Leee Black Childers photographs Fairmount

     Updated 7 December 2001  URL is http://our.tentativetimes.net/dean/leee.html

"Fairmount, Indiana," a photographic exhibition by Leee Black Childers, was featured at the Gallery Taranto, 39 West 14th Street in New York City from April 1 – April 30, 1999. As of this writing, future dates and cities have not yet been announced. For more information, contact the Gallery Taranto at (212) 691-9040.

Rock ‘n Roll Rebel

by Magdalin Leonardo

Did you attend the Fairmount Museum Days festival in 1996? If you did, you might be starring in Leee Black Childers newest photo exhibit in New York City!

Leee (yes, that’s three "e’s") is a famous rock and roll photographer who made his mark in the 1970s shooting well-known musicians like Iggy Pop, David Bowie and Johnny Thunders of the Heartbreakers. Over the past 30 years, the 53-year-old rebel has photographed everyone from the New York Dolls to the trendy transvestite Wayne Jayne Country. But his latest exhibit, which made its debut at New York’s Gallery Taranto in April, has nothing to do with music or New York. Entitled "Fairmount, Indiana," it pays homage to our favorite legend: James Dean.

"This is my first non-Rock show, "Childers says of the exhibit. "But everyone really likes it."

And what Dean fan wouldn’t? The show includes 13 full-color photographs of more than 20 different Dean fans and wannabees shot during Fairmount’s annual festival.

A sign near Childers’ exhibit describes his latest subjects as "perfectly innocent but unknown kids in Fairmount, Indiana, where time stopped on September 30, 1955." After seeing his exhibit, you’ll agree.

All the young men in Childers’ photographs sport greased back hair and ’50s-styled clothing. Many of them don the traditional Dean uniform: a simple white T-shirt with dark, cuffed blue jeans. And they all wear the unmistakable attitude of a rebel, staring back at the camera, demure and defiant, from a variety of settings around Dean’s hometown. Some hang out at the late star’s gravesite, others tumble out of vintage convertibles, posing with their pals or pony-tailed girlfriends. Over half of them sport ’50s-themed tatoos—from a motorcycle-riding Marlon Brando to a smiling Betty Grable.

Childers, who hails from the "hills of Kentucky," was only 10 when James Dean died.

"My mom took us to the drive-ins a lot," he says, "but she would only take us to color movies. All of James Dean’s movies were in color, so I got to see them. I thought he was really cool."

Childers remembers when stores sold miniature Dean busts and movie magazines claimed the actor was still alive.

"They even put the Porsche he died in on tour," he recalls, "but I think it disappeared after a year."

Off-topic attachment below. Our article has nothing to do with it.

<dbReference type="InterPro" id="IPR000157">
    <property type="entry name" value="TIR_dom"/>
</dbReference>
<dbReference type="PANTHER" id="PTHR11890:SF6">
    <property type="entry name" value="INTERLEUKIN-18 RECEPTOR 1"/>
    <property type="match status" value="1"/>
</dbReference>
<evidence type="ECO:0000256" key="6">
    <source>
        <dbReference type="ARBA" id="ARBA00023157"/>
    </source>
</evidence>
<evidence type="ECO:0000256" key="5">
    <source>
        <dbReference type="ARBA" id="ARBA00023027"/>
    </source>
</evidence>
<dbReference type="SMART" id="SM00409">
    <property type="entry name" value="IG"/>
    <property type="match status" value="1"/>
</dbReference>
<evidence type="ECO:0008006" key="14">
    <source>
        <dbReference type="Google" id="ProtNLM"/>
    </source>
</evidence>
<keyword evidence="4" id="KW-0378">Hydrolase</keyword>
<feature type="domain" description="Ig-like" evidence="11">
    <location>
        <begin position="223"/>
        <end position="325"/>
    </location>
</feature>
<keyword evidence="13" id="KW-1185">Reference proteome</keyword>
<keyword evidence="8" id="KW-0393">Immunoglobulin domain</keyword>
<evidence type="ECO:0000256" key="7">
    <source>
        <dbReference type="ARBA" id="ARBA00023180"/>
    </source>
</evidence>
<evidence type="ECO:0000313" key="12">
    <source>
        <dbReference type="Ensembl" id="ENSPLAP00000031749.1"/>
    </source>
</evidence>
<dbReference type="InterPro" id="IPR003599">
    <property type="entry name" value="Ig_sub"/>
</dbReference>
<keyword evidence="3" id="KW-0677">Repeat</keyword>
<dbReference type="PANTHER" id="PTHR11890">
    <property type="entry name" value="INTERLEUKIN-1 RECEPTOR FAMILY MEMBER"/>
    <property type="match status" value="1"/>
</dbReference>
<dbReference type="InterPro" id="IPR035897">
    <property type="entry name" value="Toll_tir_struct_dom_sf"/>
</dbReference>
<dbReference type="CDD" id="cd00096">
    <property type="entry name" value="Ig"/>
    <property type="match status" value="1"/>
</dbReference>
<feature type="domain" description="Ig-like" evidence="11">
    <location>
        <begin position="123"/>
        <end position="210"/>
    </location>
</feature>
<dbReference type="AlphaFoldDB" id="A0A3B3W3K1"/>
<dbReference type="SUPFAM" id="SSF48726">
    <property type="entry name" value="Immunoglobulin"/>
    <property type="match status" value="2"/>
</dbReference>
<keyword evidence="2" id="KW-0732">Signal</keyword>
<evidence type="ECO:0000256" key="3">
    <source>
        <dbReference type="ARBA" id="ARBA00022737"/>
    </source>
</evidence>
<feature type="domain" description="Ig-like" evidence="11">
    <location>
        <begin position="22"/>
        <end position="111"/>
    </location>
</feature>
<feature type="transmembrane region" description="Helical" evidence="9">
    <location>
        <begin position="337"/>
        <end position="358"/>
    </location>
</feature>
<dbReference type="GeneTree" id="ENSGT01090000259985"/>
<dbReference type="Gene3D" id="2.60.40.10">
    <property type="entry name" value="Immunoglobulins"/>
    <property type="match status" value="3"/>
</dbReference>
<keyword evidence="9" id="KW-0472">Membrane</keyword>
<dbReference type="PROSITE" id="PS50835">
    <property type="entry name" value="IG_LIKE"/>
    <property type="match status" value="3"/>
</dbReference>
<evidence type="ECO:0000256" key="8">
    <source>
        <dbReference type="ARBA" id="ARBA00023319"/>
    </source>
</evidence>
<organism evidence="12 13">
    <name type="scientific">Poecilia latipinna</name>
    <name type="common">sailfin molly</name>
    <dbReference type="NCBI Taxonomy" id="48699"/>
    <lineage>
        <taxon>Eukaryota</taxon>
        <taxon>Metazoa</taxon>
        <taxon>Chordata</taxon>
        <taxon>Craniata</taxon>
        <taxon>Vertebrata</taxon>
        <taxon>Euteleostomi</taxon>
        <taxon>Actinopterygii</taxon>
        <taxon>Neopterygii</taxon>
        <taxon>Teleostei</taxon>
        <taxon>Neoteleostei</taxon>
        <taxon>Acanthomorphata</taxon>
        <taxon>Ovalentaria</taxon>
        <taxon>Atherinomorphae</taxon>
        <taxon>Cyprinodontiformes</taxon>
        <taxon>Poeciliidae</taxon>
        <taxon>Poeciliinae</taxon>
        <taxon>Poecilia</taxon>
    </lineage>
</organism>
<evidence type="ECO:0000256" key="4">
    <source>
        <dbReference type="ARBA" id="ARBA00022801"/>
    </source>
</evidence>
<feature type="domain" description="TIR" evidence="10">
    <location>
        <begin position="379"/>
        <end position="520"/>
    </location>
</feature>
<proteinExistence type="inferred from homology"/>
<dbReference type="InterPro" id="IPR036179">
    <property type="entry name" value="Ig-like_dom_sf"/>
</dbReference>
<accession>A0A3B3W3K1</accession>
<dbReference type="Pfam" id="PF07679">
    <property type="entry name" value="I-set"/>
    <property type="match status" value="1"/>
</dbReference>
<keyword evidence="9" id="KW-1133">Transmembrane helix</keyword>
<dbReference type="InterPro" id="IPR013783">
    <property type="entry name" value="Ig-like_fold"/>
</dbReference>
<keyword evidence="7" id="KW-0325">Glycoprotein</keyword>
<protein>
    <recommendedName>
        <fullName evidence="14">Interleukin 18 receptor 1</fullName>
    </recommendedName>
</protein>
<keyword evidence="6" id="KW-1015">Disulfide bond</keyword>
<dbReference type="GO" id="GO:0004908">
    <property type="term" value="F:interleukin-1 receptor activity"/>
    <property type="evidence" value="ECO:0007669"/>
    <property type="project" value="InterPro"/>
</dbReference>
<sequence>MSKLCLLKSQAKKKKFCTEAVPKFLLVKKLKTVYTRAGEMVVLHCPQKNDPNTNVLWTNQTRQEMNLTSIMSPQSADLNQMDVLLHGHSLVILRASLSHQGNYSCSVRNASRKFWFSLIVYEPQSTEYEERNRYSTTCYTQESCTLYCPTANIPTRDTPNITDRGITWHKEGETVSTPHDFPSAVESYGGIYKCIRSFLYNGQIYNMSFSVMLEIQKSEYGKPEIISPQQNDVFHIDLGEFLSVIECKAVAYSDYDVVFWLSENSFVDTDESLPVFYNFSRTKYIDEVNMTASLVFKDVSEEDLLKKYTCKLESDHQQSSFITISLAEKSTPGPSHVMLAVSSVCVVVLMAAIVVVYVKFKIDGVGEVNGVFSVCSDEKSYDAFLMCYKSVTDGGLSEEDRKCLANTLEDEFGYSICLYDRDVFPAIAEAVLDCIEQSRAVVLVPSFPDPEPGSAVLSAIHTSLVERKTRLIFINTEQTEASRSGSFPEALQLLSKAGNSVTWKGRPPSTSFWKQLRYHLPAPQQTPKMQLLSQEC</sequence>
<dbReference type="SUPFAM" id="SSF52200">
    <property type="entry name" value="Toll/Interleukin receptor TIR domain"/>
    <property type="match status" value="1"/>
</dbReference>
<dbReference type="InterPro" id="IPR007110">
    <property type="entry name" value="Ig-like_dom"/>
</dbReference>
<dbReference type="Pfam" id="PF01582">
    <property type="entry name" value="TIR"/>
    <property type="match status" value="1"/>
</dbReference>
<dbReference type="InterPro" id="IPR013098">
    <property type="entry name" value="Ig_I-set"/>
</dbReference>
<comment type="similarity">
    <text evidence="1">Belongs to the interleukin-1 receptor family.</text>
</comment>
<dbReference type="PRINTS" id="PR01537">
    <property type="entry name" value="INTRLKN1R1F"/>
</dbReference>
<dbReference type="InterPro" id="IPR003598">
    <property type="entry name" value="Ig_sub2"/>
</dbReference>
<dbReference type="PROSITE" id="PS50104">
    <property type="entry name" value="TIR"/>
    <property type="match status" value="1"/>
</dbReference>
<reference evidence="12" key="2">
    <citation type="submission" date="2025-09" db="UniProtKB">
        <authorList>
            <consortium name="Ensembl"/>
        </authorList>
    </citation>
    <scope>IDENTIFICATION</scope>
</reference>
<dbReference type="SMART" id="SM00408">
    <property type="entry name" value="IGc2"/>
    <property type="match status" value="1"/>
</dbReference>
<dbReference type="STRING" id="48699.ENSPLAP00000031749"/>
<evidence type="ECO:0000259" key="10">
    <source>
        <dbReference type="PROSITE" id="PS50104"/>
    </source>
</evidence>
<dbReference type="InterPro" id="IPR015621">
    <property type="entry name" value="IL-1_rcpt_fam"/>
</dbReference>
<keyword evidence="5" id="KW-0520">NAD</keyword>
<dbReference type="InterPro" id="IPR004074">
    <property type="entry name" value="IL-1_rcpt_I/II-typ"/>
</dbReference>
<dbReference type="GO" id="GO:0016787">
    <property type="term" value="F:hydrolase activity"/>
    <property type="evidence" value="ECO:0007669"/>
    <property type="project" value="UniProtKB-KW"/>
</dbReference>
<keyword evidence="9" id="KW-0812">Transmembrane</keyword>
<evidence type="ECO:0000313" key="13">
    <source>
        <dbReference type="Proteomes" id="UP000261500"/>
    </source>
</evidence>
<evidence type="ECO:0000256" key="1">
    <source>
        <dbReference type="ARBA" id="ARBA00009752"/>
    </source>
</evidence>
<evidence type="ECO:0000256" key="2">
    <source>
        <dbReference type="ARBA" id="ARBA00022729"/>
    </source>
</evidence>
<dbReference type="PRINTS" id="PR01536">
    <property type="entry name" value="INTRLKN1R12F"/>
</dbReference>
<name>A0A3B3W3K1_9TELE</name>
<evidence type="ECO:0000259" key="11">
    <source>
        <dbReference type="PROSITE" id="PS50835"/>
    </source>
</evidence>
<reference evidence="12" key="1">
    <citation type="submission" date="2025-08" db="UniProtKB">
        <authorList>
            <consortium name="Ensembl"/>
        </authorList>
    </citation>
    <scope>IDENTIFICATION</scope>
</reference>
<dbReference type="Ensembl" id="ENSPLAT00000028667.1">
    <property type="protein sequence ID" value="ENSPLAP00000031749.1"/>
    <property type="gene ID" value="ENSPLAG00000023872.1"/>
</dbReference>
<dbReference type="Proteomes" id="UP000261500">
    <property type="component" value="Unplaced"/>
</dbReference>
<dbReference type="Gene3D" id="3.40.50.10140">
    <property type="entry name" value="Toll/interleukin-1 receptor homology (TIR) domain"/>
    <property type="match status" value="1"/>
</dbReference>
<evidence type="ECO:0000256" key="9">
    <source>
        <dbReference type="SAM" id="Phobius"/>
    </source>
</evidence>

Childers’ childhood fascination with James Dean didn’t end with his youth. During his early years in New York, he became friends with David Loehr, owner of Fairmount’s James Dean Gallery, which Childers has visited five times.

"Just look at these kids," he says, pointing to his many portraits of ducktailed teens. "They were born years after Dean’s death, but they still draw inspiration from him. Even though his career was short-lived, he made a lasting impact."

Childers notes the legend’s influence on the musicians he photographed.

"Sid Viscious. Johnny Thunders. Just look at the way they looked and dressed," he says. "They were modeling themselves after James Dean."

"Fairmount, Indiana" is a refreshing change for Childers, whose work was recently added to Cleveland’s Rock ‘n Roll Hall of Fame.

"They don’t have too many photographers in there, so it’s quite an honor," he says. "But they misspelled my name on the plaque below my photograph, so I had to tell them to change it."

And what about that name, anyway? How did "Leee" get spelled with three "e’s"?

"Oh, that started in grade school," Childers explains. "I didn’t like my second grade teacher and she didn’t like me. One day in class, she told us that you couldn’t have a word with more than two vowels in a row, so I raised my hand and told her that my name had three ‘e’s.’ Of course, it didn’t. But I sounded real convincing at the time.

"My teacher was livid. I got called into the principal’s office for disrupting the class, and he called my mother. When she asked him what the fuss was all about, he told her it was because I said that my name was spelled with three ‘e’s.’

"Without skipping a beat, my mom said, ‘But it is!’ so the teacher had to apologize. Ever since then, I’ve spelled my name this way."

Sounds like Childers had a bit of the rebel in him back then, too. No wonder he’s a fan of James Dean.

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Please send email about this event to Magdalin Leonardo, magdalin2000@earthlink.net